The girls dismissed each candidate with discriminating scowls. One was “too fat.” Another “too ugly.” One reject was dismissed for looking “really stupid.”
What is it about selecting the family Christmas tree that turns my otherwise sweet daughters into Donald Trump at a beauty pageant?
When it comes to Christmas trees, they insist on perfection.
With fathers, not so much. Whew!
I curmudgeonly bitch about the entire endeavor. Some fathers want small, light Christmas trees, something that fits neatly in the trunk.
I go ‘em all one better.
I want to take home the first bonsai Christmas tree, something that fits neatly in the glove box.
This is the year I’ll remember being struck by the momentary fear that one of my daughters wasn’t cool, which would devastate me because I consider being cool more essential than being either solvent or employed.
Ehhh! I have my priorities.
Lucy said her teacher asked how many of her fellow 5th graders had their Christmas trees up.
“I was the only one who didn’t raise my hand,” she said.
She was at risk of being ostracized. She was out there. Alone. The tree bullies were circling. Could a hell-bound agnostic be in their midst?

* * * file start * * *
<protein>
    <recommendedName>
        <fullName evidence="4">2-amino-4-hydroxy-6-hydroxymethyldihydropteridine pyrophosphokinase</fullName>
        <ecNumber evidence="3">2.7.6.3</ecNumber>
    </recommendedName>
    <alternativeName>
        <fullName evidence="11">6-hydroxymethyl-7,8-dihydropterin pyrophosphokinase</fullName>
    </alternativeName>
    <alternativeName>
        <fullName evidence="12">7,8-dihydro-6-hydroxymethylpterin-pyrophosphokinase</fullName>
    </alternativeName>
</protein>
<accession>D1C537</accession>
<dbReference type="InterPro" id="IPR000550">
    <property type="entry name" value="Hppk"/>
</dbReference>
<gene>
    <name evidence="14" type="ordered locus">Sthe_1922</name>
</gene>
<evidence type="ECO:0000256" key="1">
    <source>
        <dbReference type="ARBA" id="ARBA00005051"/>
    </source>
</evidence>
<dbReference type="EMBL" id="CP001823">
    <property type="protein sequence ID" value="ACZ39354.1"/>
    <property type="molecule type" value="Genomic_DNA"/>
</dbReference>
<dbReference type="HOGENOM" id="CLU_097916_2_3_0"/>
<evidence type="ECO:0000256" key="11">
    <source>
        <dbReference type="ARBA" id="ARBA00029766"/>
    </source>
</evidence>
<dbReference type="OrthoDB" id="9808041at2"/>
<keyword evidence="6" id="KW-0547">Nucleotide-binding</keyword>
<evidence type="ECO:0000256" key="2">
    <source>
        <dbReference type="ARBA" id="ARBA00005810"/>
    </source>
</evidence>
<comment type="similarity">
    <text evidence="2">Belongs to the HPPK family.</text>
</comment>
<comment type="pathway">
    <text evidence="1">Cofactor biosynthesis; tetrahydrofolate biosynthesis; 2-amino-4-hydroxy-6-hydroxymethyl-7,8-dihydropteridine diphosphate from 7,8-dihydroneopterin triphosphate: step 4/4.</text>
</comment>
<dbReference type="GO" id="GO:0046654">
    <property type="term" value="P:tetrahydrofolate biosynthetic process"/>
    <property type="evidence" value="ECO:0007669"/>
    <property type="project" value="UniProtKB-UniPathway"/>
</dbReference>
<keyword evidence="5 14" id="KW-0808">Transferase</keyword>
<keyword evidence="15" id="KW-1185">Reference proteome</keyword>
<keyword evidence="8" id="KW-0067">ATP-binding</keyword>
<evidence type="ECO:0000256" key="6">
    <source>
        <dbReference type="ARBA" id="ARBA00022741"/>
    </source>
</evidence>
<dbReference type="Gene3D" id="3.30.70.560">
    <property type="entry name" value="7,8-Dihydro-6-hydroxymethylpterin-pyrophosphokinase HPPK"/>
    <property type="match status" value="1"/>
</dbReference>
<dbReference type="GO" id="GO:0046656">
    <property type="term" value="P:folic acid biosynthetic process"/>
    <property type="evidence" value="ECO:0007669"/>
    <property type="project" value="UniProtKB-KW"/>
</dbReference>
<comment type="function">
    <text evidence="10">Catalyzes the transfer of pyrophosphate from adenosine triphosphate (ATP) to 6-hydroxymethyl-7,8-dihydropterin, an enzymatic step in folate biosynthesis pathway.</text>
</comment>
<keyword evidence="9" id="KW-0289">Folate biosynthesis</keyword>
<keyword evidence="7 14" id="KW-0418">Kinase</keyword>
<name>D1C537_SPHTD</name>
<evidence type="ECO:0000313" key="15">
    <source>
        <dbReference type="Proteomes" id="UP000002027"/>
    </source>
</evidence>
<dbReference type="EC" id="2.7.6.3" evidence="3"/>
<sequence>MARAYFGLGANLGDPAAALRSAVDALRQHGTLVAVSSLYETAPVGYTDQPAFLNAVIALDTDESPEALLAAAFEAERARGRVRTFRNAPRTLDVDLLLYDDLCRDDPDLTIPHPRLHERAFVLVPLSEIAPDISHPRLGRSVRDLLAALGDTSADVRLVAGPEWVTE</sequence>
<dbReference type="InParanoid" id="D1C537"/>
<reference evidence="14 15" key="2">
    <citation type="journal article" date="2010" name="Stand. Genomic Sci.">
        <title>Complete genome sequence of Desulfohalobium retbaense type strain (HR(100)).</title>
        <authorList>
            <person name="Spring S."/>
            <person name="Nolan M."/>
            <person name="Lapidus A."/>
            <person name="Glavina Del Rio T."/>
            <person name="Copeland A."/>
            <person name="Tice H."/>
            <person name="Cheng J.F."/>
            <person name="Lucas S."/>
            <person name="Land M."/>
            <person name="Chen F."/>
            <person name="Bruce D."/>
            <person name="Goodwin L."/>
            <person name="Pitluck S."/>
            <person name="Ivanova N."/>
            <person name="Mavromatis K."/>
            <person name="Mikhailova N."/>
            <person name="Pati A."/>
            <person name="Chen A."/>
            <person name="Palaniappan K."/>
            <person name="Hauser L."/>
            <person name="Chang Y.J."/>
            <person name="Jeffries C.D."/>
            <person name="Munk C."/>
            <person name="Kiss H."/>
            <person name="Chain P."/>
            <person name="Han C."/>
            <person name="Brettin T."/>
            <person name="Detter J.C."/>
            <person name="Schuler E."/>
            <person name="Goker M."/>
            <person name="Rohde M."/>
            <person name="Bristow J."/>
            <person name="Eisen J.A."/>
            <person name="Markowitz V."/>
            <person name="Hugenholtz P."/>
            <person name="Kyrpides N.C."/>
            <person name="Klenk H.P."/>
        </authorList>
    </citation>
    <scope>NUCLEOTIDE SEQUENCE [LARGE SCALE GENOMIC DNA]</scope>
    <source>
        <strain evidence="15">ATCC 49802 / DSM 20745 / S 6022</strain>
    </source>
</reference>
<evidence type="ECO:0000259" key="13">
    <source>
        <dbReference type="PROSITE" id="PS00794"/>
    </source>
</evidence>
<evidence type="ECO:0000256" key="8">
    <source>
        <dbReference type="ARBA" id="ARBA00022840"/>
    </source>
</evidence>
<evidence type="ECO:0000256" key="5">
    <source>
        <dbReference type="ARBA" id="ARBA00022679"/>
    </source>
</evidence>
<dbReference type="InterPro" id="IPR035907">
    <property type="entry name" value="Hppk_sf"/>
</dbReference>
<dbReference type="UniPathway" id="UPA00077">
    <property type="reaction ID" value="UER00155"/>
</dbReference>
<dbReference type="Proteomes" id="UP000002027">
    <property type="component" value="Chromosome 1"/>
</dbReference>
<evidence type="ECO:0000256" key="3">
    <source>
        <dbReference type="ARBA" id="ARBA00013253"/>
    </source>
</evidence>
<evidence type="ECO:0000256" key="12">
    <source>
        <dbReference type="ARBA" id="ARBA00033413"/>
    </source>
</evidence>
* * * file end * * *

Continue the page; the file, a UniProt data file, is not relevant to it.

Then the teacher asked another question: How many of the students had real trees?
“I was the only one who raised my hand that time, too.”
Yes! Non-conformity rules!
If my daughters were any cooler the Weather Channel would factor their existence into climate change forecasts.
The American Christmas Tree Association says 94 million American families celebrate the season with artificial trees — 79 percent. The growing disparity saddens me.
There should be a name for those of us who prefer real trees to artificial ones.
This Christmas I’m more concerned about fake news than fake trees. It’s transforming the whole country, how we vote and how we get along.
Worse, the people who are devoted to fake news believe stories debunking fake news are the real fake news.
Reports say 62 percent of Americans get their news through Facebook, which means to me for the first time in history humans are at risk of engaging in deliberate illiteracy.
I shouldn’t be surprised. After all, there have long been vast regions of the country where, “Do you think rasslin’ is fake?” is still considered a sophisticated pick-up line.
We increasingly fear the coming rise of artificial intelligence in our machines yet disdain actual intelligence when we see evidence of it displayed in any of our more thoughtful leaders.
Trump’s intention to rely on the opinions of his children more than a conventional braintrust indicates to me he just doesn’t trust brains.
He spreads fake news, ogles fake breasts and does all his thinking under a gaudy confection of hair so fake it makes the fake Christmas trees decorating Trump Tower lobbies seem demure.
So I’m at the very least very contrary.
I like real Christmas trees, real intelligence and what I read in the real news is making me real scared.
Of course, I’m in the minority.
I guess that makes me a real sap.